The singleton pattern is a design pattern that restricts the instantiation of a class to one object. This is useful when exactly one object is needed to coordinate actions across the system. The concept is sometimes generalized to systems that operate more efficiently when only one object exists, or that restrict the instantiation to a certain number of objects. The term comes from the mathematical concept of a singleton.
Features of the Singleton pattern
- Lazy construction.
- The singleton object is not created until it is needed to be used for the first time.
- The constructor is private so you can not build new instances of the object.
- The constructor is only ever called by the getInstance function if the object does not already exist.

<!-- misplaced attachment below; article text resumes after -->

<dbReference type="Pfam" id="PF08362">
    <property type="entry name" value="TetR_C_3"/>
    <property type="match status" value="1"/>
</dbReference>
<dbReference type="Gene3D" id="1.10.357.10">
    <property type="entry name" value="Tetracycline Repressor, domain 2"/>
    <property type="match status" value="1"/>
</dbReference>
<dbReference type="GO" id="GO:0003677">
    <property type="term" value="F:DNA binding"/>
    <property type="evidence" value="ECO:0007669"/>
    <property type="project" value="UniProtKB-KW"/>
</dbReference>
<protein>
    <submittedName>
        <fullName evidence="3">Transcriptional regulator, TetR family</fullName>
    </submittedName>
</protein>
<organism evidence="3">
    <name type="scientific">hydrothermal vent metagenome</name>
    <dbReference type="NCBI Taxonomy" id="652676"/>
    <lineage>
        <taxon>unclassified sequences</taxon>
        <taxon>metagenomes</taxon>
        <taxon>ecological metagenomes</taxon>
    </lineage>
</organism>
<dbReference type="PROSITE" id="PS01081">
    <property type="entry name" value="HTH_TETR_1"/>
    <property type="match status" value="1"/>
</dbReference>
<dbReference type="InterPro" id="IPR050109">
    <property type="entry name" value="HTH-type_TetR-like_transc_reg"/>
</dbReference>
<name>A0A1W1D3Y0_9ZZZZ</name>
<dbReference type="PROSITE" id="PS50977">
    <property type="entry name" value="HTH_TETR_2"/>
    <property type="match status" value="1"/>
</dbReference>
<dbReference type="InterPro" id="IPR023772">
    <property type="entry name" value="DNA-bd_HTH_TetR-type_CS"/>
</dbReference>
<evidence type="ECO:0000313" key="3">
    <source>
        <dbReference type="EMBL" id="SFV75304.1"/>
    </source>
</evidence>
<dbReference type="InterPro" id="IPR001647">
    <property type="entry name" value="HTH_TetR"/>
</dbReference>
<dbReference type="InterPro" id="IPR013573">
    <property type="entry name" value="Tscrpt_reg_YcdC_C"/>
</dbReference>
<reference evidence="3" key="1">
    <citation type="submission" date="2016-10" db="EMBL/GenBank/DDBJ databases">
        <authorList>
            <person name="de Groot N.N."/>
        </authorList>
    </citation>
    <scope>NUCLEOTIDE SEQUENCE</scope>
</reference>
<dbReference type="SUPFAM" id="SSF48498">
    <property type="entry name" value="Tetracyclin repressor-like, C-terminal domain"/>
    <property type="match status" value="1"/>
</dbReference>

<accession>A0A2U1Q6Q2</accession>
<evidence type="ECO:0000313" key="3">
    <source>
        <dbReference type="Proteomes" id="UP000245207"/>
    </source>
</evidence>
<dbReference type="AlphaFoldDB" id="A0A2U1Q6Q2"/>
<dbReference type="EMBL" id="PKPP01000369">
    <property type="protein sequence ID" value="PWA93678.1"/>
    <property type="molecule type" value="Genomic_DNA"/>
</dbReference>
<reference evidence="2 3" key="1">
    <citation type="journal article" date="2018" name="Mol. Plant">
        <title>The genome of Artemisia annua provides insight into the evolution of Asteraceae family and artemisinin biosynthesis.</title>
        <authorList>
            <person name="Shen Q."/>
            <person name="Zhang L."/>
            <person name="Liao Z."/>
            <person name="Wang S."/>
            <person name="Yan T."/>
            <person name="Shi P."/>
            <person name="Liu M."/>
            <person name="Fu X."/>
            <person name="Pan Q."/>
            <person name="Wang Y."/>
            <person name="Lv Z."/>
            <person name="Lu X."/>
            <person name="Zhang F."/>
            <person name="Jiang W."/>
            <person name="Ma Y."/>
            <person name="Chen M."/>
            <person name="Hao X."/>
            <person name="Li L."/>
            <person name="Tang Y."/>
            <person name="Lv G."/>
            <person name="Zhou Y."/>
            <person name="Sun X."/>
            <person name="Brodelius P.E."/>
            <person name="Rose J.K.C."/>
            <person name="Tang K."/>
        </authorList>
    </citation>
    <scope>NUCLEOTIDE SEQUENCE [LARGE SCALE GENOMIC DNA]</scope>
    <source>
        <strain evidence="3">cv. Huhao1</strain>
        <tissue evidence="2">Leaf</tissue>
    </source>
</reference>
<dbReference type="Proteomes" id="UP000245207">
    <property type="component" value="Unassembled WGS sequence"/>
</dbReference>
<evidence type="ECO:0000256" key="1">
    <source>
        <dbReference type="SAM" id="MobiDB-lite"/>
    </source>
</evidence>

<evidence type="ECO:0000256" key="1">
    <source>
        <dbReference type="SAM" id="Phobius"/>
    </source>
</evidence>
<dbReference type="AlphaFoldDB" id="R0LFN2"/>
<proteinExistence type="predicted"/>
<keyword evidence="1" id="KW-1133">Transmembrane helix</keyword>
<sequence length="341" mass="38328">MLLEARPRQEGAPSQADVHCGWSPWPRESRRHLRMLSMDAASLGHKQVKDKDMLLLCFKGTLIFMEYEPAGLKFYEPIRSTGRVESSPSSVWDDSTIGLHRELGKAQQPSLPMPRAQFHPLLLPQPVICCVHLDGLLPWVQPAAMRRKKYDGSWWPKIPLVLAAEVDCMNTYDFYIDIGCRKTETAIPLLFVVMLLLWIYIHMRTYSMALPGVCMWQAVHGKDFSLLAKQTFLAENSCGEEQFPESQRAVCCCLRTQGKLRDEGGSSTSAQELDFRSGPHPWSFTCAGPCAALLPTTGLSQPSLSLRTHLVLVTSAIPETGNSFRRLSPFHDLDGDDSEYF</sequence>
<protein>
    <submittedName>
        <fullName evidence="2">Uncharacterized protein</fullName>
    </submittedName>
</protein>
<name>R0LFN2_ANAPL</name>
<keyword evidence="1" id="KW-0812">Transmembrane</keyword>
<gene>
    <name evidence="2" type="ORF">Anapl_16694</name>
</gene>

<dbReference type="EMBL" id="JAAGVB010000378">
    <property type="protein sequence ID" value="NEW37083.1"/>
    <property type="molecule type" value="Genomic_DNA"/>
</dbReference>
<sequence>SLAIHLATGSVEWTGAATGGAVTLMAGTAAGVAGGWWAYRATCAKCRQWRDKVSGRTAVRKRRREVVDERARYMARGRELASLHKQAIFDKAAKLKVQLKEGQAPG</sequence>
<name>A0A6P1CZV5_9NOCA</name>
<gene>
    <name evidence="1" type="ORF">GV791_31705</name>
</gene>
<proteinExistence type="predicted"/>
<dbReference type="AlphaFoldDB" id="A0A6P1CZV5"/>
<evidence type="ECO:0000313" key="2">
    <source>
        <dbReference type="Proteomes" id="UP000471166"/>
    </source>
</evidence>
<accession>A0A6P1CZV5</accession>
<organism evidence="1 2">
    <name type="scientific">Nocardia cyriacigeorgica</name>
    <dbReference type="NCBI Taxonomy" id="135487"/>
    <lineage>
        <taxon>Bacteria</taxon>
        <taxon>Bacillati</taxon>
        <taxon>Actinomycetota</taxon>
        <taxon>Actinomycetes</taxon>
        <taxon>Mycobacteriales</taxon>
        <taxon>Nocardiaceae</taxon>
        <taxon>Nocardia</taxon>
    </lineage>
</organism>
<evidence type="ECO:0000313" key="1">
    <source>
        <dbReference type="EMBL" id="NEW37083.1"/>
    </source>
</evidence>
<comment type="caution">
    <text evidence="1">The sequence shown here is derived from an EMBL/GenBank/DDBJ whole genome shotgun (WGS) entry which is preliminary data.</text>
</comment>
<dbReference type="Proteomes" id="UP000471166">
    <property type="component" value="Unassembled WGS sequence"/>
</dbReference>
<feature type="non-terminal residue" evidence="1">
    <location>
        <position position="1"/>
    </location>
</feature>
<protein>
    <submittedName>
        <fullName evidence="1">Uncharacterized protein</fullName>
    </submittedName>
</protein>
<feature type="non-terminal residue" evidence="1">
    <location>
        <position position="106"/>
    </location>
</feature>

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Lets look at what we have created.
An instance variable that is set to null, this will hold our instance of the singleton when the getInstance function is called for the first time.
An init() function which will build our singleton. It can contain private and public variables and functions.
A public getInstance() function. This will return the instance if it already exists and or if it doesn’t, it will create it, set our instance variable and then return it.
That’s all there is to it.